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Drama vs. Realism vs. Game: Maximum Effort

Drama vs. Realism vs. Game: Maximum Effort

Dice: An Important Convention Prep Item

A super-strong hero needs to save his girlfriend—it’s the most important thing he has ever done. Problem is, she’s trapped under a bus that’s heavier than anything he’s ever lifted.

What happens next?


In a realistic scenario, the hero has a finite and quantifiable amount of strength. Either the bus is too heavy for him, in which case he is unsuccessful, or it’s not too heavy, in which case he is successful. End of story.


In a dramatic scenario, the hero’s actual strength is not what matters. What matters is whether it’s dramatically appropriate for the hero to save the girl, or not. Perhaps the hero is supposed to save her, in which case he flexes his muscles and strains with all his might and he barely lifts the bus enough for her to crawl to safety. Or, perhaps, he is supposed to fail, maybe learning a lesson in the process, or becoming a haunted and dark hero. In the latter case, he flexes and strains but it’s just not enough and he watches her expire before his very eyes, knowing that he couldn’t be the hero this time.


Roleplaying games tend toward the realism side of things in terms of ability limits. Many games define what exactly the cap of a person’s ability is. Certainly, it’s easy to calculate what the best possible result is for any given check. Generally, there’s a target difficulty, which makes the probability of completing a task fall somewhere between likely and impossible.

Success is determined by a roll of a die, but that doesn’t always reflect the most desirable outcome. Let’s take our superhero, for example. To represent the monumental difficulty of his task, we would assign the task a probability of “very unlikely”—whatever the dice system, he probably has less than a 10 percent chance to succeed. The dice are rolled, and everyone collectively holds their breath, hoping for an unlikely result. Chances are good that he fails. Everyone is disappointed, and the dice are blamed for not being on the hero’s side.

What are the alternatives? We could lower the difficulty to the point where the hero is likely to succeed, but then the victory might feel cheap, like maybe the task wasn’t actually that difficult or the storyteller was going easy on the player.

The storyteller could simply decide success or failure in advance and describe the scene, without calling for a die roll. However, this might feel like deus ex machina. Moreover, if the storyteller decides that the outcome is failure, the player is likely to be upset because she didn’t have a chance to succeed.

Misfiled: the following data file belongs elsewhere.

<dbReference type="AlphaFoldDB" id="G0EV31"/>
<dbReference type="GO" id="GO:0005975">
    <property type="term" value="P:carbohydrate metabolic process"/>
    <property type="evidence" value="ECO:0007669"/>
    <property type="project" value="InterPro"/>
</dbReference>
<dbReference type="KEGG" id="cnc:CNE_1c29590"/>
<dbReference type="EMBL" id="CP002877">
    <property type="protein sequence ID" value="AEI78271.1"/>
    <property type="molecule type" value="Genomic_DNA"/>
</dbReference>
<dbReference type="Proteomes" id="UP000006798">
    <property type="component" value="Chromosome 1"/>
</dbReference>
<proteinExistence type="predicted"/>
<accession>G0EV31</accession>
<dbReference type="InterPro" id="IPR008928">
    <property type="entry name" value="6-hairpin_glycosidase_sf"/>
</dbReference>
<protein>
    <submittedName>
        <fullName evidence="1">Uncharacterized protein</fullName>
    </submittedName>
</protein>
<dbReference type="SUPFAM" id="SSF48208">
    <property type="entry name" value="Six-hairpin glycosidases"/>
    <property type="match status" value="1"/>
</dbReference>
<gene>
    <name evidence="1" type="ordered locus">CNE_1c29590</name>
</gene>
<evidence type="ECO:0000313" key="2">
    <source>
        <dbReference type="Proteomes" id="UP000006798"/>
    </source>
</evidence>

An interesting solution that adds dramatic elements to a realistic scenario is the use of a resource the players can spend to increase their chances. Alternatively called Hero Points, Destiny Points, Fate Points, Bennies, or Action Points, these resources are finite, but can be spent by players when dramatically appropriate to significantly increase their chances of success. It might give the option to reroll a failure, grant a significant bonus, or even automatically succeed.

An interesting take on this is the GUMSHOE System, which gives players a resource to spend to move the story forward. Because the resources are finite, players must choose when it’s important to succeed and when failure is okay.

Another alternate take on this problem can be found in the Smallville Roleplaying Game. In it, players are super-powered, but how good the character is at using their abilities depends on how strongly they feel about the situation. For instance, if our superhero is motivated by love, he might be able to lift the very heavy bus, but if he is motivated by the pursuit of power, he might not be able to.

By and large, though, roleplaying games let the dice decide the outcome of events. Increasingly, though, many games suggest to the storyteller that, if the challenge is trivial or the outcome is not in question, don’t use dice. Use dice only when it’s dramatically appropriate for the outcome to be somewhat random. Conversely, though, if it’s not appropriate for the outcome to be random—if good storytelling suggests that some other factor should determine success, why not let it?

2 thoughts on “Drama vs. Realism vs. Game: Maximum Effort”

  1. The randomization that you get in the RPGs with dice rolling is in my eyes the one mechanism that really keeps the players on their toes. I remember one co-player who started to sweat in real as his character tried to cross a pile of broken rock with a basket full of rotten eggs…

    But I always use the bennie mechanism so that the player can decide to buy his success if the scene is that important to him. Nothing is more tragic than to loose your character only because the dice have so decided during a banal task.

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